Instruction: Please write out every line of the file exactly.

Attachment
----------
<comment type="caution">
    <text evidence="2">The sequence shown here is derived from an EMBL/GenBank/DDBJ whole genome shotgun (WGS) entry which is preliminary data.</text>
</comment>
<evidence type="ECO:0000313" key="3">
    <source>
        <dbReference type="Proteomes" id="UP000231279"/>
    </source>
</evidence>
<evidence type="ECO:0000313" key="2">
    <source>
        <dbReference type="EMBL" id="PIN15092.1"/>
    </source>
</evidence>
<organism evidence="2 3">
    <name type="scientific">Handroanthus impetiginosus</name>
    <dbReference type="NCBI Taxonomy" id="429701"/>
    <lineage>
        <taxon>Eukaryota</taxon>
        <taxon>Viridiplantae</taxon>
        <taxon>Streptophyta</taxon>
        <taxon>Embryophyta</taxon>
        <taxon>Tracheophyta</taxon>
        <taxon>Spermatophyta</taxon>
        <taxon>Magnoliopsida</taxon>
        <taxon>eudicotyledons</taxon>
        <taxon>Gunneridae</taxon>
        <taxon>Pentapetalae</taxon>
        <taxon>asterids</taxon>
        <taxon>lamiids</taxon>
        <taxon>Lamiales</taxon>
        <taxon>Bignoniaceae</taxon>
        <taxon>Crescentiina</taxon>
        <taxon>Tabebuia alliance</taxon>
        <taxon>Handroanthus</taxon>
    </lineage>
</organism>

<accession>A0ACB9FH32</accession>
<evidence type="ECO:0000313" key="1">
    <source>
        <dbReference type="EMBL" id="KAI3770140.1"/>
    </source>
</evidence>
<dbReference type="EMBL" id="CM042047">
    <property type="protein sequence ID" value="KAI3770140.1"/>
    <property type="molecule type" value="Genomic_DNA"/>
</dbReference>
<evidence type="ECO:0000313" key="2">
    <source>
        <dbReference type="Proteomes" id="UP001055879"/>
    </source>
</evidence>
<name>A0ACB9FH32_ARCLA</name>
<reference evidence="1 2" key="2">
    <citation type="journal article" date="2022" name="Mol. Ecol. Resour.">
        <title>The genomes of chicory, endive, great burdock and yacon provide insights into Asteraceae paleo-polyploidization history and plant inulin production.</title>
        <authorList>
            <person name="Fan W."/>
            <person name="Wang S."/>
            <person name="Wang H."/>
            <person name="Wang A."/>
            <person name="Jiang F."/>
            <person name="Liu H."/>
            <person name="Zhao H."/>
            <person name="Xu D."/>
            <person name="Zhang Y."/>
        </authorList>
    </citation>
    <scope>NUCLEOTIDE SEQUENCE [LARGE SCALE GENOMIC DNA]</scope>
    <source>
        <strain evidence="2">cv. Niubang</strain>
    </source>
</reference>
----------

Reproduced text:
<comment type="caution">
    <text evidence="2">The sequence shown here is derived from an EMBL/GenBank/DDBJ whole genome shotgun (WGS) entry which is preliminary data.</text>
</comment>
<evidence type="ECO:0000313" key="3">
    <source>
        <dbReference type="Proteomes" id="UP000231279"/>
    </source>
</evidence>
<evidence type="ECO:0000313" key="2">
    <source>
        <dbReference type="EMBL" id="PIN15092.1"/>
    </source>
</evidence>
<organism evidence="2 3">
    <name type="scientific">Handroanthus impetiginosus</name>
    <dbReference type="NCBI Taxonomy" id="429701"/>
    <lineage>
        <taxon>Eukaryota</taxon>
        <taxon>Viridiplantae</taxon>
        <taxon>Streptophyta</taxon>
        <taxon>Embryophyta</taxon>
        <taxon>Tracheophyta</taxon>
        <taxon>Spermatophyta</taxon>
        <taxon>Magnoliopsida</taxon>
        <taxon>eudicotyledons</taxon>
        <taxon>Gunneridae</taxon>
        <taxon>Pentapetalae</taxon>
        <taxon>asterids</taxon>
        <taxon>lamiids</taxon>
        <taxon>Lamiales</taxon>
        <taxon>Bignoniaceae</taxon>
        <taxon>Crescentiina</taxon>
        <taxon>Tabebuia alliance</taxon>
        <taxon>Handroanthus</taxon>
    </lineage>
</organism>

<accession>A0ACB9FH32</accession>
<evidence type="ECO:0000313" key="1">
    <source>
        <dbReference type="EMBL" id="KAI3770140.1"/>
    </source>
</evidence>
<dbReference type="EMBL" id="CM042047">
    <property type="protein sequence ID" value="KAI3770140.1"/>
    <property type="molecule type" value="Genomic_DNA"/>
</dbReference>
<evidence type="ECO:0000313" key="2">
    <source>
        <dbReference type="Proteomes" id="UP001055879"/>
    </source>
</evidence>
<name>A0ACB9FH32_ARCLA</name>
<reference evidence="1 2" key="2">
    <citation type="journal article" date="2022" name="Mol. Ecol. Resour.">
        <title>The genomes of chicory, endive, great burdock and yacon provide insights into Asteraceae paleo-polyploidization history and plant inulin production.</title>
        <authorList>
            <person name="Fan W."/>
            <person name="Wang S."/>
            <person name="Wang H."/>
            <person name="Wang A."/>
            <person name="Jiang F."/>
            <person name="Liu H."/>
            <person name="Zhao H."/>
            <person name="Xu D."/>
            <person name="Zhang Y."/>
        </authorList>
    </citation>
    <scope>NUCLEOTIDE SEQUENCE [LARGE SCALE GENOMIC DNA]</scope>
    <source>
        <strain evidence="2">cv. Niubang</strain>
    </source>
</reference>